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Little v. Booker

Court of Appeals of Georgia, Fifth Division

June 14, 2018

LITTLE
v.
BOOKER.

          MCFADDEN, P. J., RAY and RICKMAN, JJ.

          Rickman, Judge.

         Gwenette Little appeals from a stalking twelve-month protective order and contends that appellee Linda Booker failed to meet the requirements of the relevant statute. For the reasons that follow, we affirm.

         "The grant or denial of a motion for protective order generally lies within the sound discretion of the trial court and will not be reversed absent an abuse of that discretion." (Citation and punctuation omitted.) Pilcher v. Stribling, 282 Ga. 166, 167 (647 S.E.2d 8) (2007).

         The record shows that on April 27, 2017, Booker filed a verified petition against Little seeking a stalking temporary protective order under OCGA § 16-5-90 et seq.[1] In the petition, Booker alleged that on or about March 31, 2017, as she rode with her son to his job in Milledgeville, "[Little] had followed us all the way to Milledgeville, and kept showing up around there like she was trying to find us." Booker also alleged that

[Little] called the police and made two false reports on my sons. She has harassed me constantly[, ] ma[d]e me feel uncomfortable, and keep[s] reports on me. Watching me and monitoring everything I do. She makes false statement[s] about me to others. She makes me feel threatened on a daily basis.

         The court entered a temporary order and scheduled a hearing for May 9, 2017. Following a joint hearing in both the Little and Bullard cases, the court found Little to have knowingly and willfully violated OCGA § 16-5-90 et seq. and, among other things, ordered Little not to come within 50 yards of Booker, her immediate family, or their residence, place of employment, or school for a period of twelve months. The court further ordered that Little not have any other type of contact with Booker or her immediate family for the same period. On appeal, Little contends that the preponderance of the evidence did not support the elements of such an order.

         1. We first address this Court's jurisdiction to hear the appeal. Because the order on appeal expired on May 8, 2018, "the issues raised arguably are moot, and mootness is a mandatory ground for dismissal." (Citation and punctuation omitted.) Baca v. Baca, 256 Ga.App. 514, 515 (1) (568 S.E.2d 746) (2002); see also OCGA § 5-6-48 (b) (3). But appeals are not moot where they involve "matters in which there is intrinsically insufficient time to obtain judicial relief for a claim common to an existing class of sufferers." (Citation and punctuation omitted.) Collins v. Lombard Corp., 270 Ga. 120, 121-122 (1) (508 S.E.2d 653) (1998); see also Inserection v. City of Marietta, 278 Ga. 170, 171 (2) (598 S.E.2d 452) (2004) ("an appeal is not moot where the alleged error is capable of repetition yet evades judicial review"). "Accordingly, we must address whether the various issues are common to an existing class, yet tend to evade review." Baca, 256 Ga.App. at 516 (1).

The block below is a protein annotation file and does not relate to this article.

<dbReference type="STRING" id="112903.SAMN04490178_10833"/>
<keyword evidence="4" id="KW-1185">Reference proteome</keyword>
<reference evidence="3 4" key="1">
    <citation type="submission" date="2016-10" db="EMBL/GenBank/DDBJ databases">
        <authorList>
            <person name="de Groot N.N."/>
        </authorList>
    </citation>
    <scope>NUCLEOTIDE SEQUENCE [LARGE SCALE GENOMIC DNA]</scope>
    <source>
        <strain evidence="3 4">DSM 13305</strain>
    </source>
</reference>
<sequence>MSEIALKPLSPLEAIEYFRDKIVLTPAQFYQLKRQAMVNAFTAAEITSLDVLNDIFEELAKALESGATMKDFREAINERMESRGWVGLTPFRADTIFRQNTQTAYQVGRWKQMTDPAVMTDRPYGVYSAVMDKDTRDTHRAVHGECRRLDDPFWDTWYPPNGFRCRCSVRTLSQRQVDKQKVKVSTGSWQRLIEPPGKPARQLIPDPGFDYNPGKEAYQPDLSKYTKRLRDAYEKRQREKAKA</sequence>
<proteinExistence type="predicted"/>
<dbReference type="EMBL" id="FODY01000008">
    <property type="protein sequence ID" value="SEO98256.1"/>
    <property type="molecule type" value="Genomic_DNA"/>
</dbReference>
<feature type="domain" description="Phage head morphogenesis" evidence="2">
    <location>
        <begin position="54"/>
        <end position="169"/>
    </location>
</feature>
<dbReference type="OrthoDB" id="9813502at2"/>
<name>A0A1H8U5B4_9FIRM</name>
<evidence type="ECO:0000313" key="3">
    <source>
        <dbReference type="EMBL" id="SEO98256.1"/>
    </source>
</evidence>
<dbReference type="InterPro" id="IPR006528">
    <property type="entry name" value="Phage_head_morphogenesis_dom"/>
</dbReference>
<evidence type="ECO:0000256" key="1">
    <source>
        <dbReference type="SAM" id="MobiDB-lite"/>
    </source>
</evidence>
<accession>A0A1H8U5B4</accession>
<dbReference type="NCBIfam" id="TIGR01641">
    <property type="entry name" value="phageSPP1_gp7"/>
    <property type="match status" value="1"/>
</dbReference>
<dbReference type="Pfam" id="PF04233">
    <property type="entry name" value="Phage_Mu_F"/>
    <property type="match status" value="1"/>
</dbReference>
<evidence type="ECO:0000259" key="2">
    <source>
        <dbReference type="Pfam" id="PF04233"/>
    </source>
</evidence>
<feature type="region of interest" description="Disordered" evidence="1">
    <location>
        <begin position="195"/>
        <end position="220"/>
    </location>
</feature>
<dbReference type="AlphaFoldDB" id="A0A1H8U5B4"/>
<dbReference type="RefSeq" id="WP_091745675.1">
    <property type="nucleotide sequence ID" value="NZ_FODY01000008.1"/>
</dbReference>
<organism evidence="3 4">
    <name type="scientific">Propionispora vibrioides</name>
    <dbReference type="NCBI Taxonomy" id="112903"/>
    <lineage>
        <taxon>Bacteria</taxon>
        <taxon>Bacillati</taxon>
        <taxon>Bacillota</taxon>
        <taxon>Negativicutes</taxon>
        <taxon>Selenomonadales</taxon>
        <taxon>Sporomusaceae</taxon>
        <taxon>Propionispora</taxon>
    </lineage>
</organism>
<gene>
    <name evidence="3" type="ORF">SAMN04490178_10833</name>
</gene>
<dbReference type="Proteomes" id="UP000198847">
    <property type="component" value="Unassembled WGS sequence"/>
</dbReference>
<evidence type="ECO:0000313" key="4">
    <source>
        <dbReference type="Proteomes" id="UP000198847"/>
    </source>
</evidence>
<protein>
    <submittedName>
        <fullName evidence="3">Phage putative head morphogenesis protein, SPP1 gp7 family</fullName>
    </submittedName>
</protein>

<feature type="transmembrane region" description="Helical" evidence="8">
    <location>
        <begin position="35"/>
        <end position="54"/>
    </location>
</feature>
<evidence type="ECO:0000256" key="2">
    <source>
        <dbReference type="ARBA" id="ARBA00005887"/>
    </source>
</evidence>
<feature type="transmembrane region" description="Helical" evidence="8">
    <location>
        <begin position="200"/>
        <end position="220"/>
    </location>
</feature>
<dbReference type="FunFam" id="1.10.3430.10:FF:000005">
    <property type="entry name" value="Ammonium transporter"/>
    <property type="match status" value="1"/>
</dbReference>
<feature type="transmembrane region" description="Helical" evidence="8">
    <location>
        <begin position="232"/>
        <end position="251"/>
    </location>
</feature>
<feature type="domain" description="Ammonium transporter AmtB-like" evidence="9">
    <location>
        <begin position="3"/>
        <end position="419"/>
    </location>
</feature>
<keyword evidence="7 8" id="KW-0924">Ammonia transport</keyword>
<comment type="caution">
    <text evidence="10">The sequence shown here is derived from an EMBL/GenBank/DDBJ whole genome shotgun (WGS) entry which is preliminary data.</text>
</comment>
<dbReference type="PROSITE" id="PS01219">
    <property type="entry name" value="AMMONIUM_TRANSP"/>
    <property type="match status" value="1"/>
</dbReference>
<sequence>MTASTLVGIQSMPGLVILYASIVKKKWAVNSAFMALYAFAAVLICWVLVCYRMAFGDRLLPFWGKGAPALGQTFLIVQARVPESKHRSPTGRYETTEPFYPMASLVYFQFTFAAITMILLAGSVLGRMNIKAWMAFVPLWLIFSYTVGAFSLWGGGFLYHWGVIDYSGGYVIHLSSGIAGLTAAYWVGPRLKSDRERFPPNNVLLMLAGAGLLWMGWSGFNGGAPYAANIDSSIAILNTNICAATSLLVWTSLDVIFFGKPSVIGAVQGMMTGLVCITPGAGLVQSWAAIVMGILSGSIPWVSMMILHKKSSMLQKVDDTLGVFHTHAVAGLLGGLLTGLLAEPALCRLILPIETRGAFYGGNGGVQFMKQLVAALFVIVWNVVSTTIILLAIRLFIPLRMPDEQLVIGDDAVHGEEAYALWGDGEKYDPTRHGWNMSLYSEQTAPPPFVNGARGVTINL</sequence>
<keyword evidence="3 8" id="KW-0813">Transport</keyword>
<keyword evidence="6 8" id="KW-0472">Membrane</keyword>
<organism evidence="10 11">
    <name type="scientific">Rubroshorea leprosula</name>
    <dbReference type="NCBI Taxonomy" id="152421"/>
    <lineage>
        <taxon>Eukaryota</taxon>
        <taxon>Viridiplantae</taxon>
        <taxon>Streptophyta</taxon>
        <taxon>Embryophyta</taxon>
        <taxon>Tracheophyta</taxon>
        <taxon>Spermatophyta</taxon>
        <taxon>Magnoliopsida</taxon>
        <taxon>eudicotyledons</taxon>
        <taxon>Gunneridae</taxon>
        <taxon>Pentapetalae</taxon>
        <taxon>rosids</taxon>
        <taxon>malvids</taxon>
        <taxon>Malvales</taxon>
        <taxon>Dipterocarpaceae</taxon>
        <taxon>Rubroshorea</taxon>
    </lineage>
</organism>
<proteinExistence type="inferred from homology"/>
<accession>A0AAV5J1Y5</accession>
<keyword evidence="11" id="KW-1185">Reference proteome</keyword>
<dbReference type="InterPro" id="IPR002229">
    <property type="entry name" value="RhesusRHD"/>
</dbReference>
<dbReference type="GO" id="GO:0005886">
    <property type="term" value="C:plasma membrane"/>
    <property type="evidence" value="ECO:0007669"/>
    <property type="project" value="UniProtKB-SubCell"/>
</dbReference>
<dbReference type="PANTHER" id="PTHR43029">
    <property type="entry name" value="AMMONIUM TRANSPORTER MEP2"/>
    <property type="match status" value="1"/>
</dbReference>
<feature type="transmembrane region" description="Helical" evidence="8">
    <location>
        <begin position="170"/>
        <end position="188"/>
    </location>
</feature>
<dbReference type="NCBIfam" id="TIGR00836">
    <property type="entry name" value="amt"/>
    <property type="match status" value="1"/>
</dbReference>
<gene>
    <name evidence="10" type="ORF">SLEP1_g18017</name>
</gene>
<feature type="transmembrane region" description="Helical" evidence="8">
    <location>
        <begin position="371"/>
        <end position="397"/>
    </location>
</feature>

In Elgin v. Swann, 315 Ga.App. 809, 810 (1) (728 S.E.2d 328) (2012), this Court held that although the six-month stalking protective order on appeal had expired, the issues raised on appeal - the correct burden of proof and the sufficiency of the evidence - were not moot for two reasons. First, the issues were capable of repetition because they concerned whether the evidence showed "a pattern of harassing or intimidating conduct and a potential for future stalking [that] could arise again in the context of another stalking protective order." Id. at 810 (1). Second, the issues were likely to evade review because "[a] stalking protective order is limited by statute to a duration of 12 months, although it can later be renewed for a greater time period or be made permanent." Id. Further, the time constraints of the appellate courts often leave insufficient time to address the merits of such an appeal. Id. For the same reasons as in Elgin, we conclude the appeal in the present case is not moot. Compare Baca, 256 Ga.App. at 516 (1) (appellate issues regarding the admission of evidence in a hearing on a six-month protective order were "germane only to the temporary order" and therefore moot); Birchby v. Carboy, 311 Ga.App. 538, 540 (2) (716 S.E.2d 592) (2011) (in appeal of twelve-month protective order, "enumerations regarding the trial court's failure to reopen the evidence, its failure to consider the pending divorce action, and its denial of his motion for new trial" were moot given that order had expired).

2. Under the stalking statute,
[a] person commits the offense of stalking when he or she follows, places under surveillance, or contacts another person at or about a place or places without the consent of the other person for the purpose of harassing and intimidating the other person.

OCGA § 16-5-90 (a) (1). The term "harassing and intimidating" is defined as

a knowing and willful course of conduct directed at a specific person which causes emotional distress by placing such person in reasonable fear for such person's safety or the safety of a member of his or her immediate family, by establishing a pattern of harassing and intimidating behavior, and which serves no legitimate purpose.

Id. These elements of the offense must be established by a preponderance of the evidence. Pilcher, ...


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